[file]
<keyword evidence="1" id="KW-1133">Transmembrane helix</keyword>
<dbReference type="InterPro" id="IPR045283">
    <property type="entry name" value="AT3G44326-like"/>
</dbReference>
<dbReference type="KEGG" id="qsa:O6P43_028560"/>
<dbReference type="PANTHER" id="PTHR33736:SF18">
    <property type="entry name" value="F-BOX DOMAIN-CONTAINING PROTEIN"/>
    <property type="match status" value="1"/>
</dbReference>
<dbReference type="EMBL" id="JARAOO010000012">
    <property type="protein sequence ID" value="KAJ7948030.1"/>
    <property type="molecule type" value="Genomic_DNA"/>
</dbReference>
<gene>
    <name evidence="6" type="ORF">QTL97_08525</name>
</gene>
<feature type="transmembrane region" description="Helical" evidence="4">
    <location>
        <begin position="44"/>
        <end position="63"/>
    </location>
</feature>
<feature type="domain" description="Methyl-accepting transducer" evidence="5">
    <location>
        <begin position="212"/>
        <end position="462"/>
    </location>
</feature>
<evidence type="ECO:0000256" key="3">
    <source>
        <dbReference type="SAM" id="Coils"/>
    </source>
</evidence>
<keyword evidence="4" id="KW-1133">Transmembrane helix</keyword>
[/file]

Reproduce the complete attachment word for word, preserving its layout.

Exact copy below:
<keyword evidence="1" id="KW-1133">Transmembrane helix</keyword>
<dbReference type="InterPro" id="IPR045283">
    <property type="entry name" value="AT3G44326-like"/>
</dbReference>
<dbReference type="KEGG" id="qsa:O6P43_028560"/>
<dbReference type="PANTHER" id="PTHR33736:SF18">
    <property type="entry name" value="F-BOX DOMAIN-CONTAINING PROTEIN"/>
    <property type="match status" value="1"/>
</dbReference>
<dbReference type="EMBL" id="JARAOO010000012">
    <property type="protein sequence ID" value="KAJ7948030.1"/>
    <property type="molecule type" value="Genomic_DNA"/>
</dbReference>
<gene>
    <name evidence="6" type="ORF">QTL97_08525</name>
</gene>
<feature type="transmembrane region" description="Helical" evidence="4">
    <location>
        <begin position="44"/>
        <end position="63"/>
    </location>
</feature>
<feature type="domain" description="Methyl-accepting transducer" evidence="5">
    <location>
        <begin position="212"/>
        <end position="462"/>
    </location>
</feature>
<evidence type="ECO:0000256" key="3">
    <source>
        <dbReference type="SAM" id="Coils"/>
    </source>
</evidence>
<keyword evidence="4" id="KW-1133">Transmembrane helix</keyword>